Another item of note from the report: “in almost all instances, organizations that devoted more staff and resources to philanthropy did significantly better when compared to benchmarks than did those with less to spend on charity programs and fewer professional fundraisers.”

Learn more about the AHP Performance Benchmarking Service, now in its seventh year,  and the FY2010 Performance Benchmarking Service survey.

Dec 2011 | Fundraising Study Provides Some Positive News

by Ted Grossnickle

A few weeks ago we shared a link to a survey conducted by the Nonprofit Research Collaborative.  This survey and the resulting report are produced as a cooperative effort of the Association of Fundraising Professionals, Blackbaud, the Center on Philanthropy at Indiana University, the Giving USA Foundation, Guidestar, and the National Center for Charitable Statistics.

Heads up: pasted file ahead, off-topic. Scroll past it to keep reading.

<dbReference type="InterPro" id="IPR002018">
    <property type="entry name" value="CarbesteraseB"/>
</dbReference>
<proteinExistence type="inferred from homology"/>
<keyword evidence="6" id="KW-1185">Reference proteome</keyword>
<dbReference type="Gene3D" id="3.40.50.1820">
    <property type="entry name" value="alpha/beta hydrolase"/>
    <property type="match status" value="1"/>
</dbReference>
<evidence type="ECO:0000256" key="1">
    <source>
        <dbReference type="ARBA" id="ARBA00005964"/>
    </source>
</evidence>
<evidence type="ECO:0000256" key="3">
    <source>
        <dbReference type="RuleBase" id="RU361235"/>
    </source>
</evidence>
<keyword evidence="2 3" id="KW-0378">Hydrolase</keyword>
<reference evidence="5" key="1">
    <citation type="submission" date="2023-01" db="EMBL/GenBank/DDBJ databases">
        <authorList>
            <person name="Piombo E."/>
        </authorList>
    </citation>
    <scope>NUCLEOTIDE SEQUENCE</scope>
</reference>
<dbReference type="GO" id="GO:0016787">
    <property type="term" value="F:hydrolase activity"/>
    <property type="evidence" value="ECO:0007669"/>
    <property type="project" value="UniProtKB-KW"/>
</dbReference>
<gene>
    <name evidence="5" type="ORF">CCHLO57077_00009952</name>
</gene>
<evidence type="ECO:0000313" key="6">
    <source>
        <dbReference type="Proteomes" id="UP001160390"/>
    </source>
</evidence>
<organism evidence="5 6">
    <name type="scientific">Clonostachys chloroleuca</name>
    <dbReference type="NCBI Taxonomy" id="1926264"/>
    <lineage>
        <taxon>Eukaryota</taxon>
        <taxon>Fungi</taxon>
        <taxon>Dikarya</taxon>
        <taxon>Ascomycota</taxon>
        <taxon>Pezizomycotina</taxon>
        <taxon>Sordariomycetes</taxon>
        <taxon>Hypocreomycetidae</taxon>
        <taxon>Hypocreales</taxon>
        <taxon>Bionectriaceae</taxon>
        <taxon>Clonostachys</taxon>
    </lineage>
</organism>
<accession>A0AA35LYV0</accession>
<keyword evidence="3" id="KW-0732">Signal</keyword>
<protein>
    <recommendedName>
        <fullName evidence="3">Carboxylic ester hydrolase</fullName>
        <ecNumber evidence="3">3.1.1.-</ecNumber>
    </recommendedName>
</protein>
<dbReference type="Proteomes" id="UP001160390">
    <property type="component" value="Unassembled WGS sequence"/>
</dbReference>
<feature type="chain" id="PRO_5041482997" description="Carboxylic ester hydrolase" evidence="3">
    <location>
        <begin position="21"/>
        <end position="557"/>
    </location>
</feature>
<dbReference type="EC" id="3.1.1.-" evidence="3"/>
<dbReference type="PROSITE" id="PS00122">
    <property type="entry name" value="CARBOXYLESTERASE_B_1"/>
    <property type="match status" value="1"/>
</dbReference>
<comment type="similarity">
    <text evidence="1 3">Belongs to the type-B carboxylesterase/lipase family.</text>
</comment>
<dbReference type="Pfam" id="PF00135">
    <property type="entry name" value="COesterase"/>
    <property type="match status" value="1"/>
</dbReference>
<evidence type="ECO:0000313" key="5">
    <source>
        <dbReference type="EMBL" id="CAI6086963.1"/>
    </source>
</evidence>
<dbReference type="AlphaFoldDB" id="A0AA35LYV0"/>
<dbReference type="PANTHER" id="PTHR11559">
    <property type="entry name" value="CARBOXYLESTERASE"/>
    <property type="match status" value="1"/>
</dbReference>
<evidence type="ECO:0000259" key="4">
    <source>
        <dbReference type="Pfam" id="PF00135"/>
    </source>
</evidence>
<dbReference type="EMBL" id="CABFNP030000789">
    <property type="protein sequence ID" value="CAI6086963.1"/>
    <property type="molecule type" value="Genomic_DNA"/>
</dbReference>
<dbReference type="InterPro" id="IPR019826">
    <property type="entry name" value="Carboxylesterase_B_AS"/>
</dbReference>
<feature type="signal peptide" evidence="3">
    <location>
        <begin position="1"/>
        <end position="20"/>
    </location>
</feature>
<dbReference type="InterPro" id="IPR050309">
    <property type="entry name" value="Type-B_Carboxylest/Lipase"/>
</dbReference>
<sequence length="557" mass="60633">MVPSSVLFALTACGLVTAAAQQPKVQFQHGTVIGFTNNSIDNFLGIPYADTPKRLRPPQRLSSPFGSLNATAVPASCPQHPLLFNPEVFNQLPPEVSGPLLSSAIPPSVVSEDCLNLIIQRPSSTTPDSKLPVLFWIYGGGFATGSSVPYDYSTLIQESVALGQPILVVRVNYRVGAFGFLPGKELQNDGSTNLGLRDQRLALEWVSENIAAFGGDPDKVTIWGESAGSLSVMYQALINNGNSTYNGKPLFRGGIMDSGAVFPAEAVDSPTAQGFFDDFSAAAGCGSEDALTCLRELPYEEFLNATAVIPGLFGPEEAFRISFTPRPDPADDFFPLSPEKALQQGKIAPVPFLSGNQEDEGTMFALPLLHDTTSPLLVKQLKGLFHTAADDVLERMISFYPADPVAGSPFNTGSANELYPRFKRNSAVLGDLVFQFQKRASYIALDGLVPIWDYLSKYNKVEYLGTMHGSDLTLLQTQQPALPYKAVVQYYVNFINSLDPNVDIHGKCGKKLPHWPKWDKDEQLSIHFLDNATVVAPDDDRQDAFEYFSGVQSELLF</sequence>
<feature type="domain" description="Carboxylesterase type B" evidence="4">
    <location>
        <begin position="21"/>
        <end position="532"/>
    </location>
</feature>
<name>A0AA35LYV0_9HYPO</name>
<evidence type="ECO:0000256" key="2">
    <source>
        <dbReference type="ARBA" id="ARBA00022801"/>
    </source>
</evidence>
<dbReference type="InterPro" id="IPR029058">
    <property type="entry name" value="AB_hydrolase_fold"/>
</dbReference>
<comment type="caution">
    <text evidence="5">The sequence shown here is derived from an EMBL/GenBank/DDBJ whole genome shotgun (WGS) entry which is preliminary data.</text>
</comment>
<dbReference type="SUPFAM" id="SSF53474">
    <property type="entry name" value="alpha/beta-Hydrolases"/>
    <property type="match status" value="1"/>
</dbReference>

I wanted to share with you the some interesting findings from the resulting “Late Fall 2011 Nonprofit Fundraising Study,” published this month. 

Slow Recovery, Leaves Some Behind

In general the survey appears to suggest that charitable giving is in the midst of a slow recovery, but that the rising tide may not be lifting all ships equally.  A plurality (41 percent) of organizations reported seeing increases in their charitable revenue through the first three quarters of 2011.  In contrast,  28 percent saw their revenues decline and 31 percent reported that charitable revenues had stayed flat compared to 2010.

New Donors are a Bright Spot

Another series of findings of particular interest related to the number of organizations reporting increasing success in acquiring new donors.  Half of organizations reported that they had more success attracting new individual donors in 2011 compared to 2010.